Guest Post: The Four Secret Ingredients of a Successful Indie Author by Debarshi Kanjilal

Today, at TRB Lounge, we are hosting Debarshi Kanjilal, author of SuperBu: Homecoming, to share some secrets of being a successful independent author.

Note: Read author Debarshi Kanjilal’s interview with TRB here

The Four Secret Ingredients of a Successful Indie Author

I wanted to be a writer since the age of eight but didn’t know the path to becoming one.  At the time, my idea of being an author was being published by Penguin Random House or Bloomsbury. Indie publishing had too much stigma around it.

Years later, when I did end up choosing the path of indie publishing, I was still fighting against similar stigma. But several books, blogs, forums, and courses later, I now know the reason for that stigma as well as the way to avoid it.

A traditionally published author enjoys a few unfair advantages because they’re backed by a big money business. But the unfair advantages created by that money can be offset by the additional effort and time put in by an indie author. So, what are these unfair advantages?


People often jump to the conclusion that big publishing houses sell more because they have a bigger marketing budget. While not untrue, they don’t just put money into marketing. They invest heavily in their editorial team – professional proofreaders, copy editors, substantial editors, they make sure that every book is editorially perfect. An indie author doesn’t always have the budget for all of that, but most rookie indie authors make the mistake of publishing without any editing whatsoever. I have been there and I still have some books out in the market that suffer due to editorial inferiority. But having learnt from those errors, I now have a formula that works – I try to work with at least three beta readers and at least one copy editor and implement their feedback before publishing anything. This ensures that my books have minimal editorial issues without shooting a hole through my pocket.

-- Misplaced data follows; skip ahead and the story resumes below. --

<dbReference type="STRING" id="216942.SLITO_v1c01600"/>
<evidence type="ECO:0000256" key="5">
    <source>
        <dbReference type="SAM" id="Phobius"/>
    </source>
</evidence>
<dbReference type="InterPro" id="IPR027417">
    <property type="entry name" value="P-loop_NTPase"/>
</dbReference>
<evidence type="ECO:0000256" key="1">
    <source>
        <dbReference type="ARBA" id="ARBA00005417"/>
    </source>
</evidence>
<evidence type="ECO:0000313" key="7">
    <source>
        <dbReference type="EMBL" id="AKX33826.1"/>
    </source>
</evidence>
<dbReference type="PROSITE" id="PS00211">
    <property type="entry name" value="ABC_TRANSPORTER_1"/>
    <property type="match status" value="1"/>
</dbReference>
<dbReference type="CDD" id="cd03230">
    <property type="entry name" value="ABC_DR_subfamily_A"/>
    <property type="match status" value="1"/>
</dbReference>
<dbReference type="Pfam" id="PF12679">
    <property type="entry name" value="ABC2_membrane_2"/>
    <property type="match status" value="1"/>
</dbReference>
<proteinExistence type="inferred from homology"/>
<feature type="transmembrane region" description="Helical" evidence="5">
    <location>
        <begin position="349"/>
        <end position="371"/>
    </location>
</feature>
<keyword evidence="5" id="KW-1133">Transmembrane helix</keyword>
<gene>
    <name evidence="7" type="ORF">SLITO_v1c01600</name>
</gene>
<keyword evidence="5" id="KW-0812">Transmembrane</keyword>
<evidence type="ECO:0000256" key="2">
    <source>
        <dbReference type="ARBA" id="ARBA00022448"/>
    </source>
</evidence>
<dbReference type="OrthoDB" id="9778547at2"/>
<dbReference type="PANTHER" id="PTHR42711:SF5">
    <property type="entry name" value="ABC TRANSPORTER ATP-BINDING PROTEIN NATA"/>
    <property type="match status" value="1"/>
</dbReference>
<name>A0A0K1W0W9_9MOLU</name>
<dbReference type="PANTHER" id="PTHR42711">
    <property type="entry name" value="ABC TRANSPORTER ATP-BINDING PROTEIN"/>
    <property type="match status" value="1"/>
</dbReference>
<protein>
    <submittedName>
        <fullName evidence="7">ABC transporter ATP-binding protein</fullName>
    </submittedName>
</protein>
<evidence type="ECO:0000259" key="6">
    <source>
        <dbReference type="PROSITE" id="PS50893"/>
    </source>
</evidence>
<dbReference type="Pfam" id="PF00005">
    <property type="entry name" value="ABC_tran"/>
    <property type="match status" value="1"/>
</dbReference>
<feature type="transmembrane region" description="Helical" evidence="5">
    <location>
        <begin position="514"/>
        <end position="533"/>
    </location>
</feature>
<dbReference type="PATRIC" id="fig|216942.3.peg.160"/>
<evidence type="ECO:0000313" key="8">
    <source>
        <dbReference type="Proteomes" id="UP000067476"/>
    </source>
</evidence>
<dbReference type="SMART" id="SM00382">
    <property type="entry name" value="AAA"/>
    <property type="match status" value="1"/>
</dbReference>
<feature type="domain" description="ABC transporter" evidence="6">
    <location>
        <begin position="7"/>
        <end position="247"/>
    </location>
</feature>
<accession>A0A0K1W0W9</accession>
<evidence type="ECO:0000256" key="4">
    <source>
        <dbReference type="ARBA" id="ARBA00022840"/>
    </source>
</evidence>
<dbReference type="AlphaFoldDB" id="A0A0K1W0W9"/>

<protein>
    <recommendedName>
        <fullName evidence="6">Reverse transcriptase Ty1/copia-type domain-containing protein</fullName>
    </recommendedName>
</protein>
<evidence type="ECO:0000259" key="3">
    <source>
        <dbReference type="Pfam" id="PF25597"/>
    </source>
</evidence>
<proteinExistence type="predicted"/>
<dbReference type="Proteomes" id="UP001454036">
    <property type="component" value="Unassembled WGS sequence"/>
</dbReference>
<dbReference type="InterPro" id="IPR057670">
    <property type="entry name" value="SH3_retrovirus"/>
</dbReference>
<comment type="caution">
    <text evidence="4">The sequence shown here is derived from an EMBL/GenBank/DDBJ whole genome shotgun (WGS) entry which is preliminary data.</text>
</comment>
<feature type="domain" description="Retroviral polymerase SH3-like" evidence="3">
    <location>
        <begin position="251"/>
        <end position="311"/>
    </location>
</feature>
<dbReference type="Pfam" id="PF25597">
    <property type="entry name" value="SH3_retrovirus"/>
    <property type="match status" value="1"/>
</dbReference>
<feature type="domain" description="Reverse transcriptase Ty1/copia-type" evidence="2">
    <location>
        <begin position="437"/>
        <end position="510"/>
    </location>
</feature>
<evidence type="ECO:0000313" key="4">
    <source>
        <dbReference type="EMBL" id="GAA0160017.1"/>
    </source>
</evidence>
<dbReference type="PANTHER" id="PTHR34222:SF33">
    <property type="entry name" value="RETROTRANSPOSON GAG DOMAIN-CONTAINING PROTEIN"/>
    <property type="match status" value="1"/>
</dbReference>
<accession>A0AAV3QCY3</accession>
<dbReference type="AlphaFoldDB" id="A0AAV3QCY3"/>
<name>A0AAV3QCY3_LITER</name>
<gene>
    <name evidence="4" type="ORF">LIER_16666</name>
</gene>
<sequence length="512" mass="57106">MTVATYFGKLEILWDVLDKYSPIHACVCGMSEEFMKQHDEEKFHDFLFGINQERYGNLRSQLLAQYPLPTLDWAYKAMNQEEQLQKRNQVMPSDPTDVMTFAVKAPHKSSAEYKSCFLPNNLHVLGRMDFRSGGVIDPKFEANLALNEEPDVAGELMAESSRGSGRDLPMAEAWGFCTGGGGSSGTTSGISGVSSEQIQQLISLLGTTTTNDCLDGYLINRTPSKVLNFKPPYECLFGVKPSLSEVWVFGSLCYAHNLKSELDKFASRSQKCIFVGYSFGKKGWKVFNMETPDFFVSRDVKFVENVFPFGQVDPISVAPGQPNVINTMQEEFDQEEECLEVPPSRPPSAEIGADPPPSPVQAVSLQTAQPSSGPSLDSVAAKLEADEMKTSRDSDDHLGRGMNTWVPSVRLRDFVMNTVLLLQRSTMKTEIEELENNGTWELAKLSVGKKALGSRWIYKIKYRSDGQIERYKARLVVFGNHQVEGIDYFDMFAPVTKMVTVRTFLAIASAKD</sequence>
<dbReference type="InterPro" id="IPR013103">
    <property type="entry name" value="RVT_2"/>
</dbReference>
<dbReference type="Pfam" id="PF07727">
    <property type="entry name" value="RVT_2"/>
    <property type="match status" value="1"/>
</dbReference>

Typesetting and Formatting

Books are for readers – a very finite market segment. The truth is not many people who are not readers will buy and read your book. And readers are conditioned to expect a certain way of typesetting and formatting books. A good book will just not capture a reader’s imagination if it is formatted or typeset in a way that distracts them. The good news is that the bulk of indie publishing happens on Amazon, and Amazon has a product called Kindle Create that makes it easier to properly format and typeset both print books and e-books. It is important to utilize these resources efficiently.

Mailing List

While big publishers have access to a vast group of readers who are already waiting for their next book, indie authors do not have such a vast pre-existing audience. They need to cultivate that audience and regularly engage with them. A mailing list is the most effective tool to this end. Yes, you can also cultivate your audience via social media, but email is still the most effective way to connect with them on a personal level. A person who receives an email from you will care more about you and your book than someone who stumbles upon your post about your own book on social media. Social media works best when other people start talking about you and your book.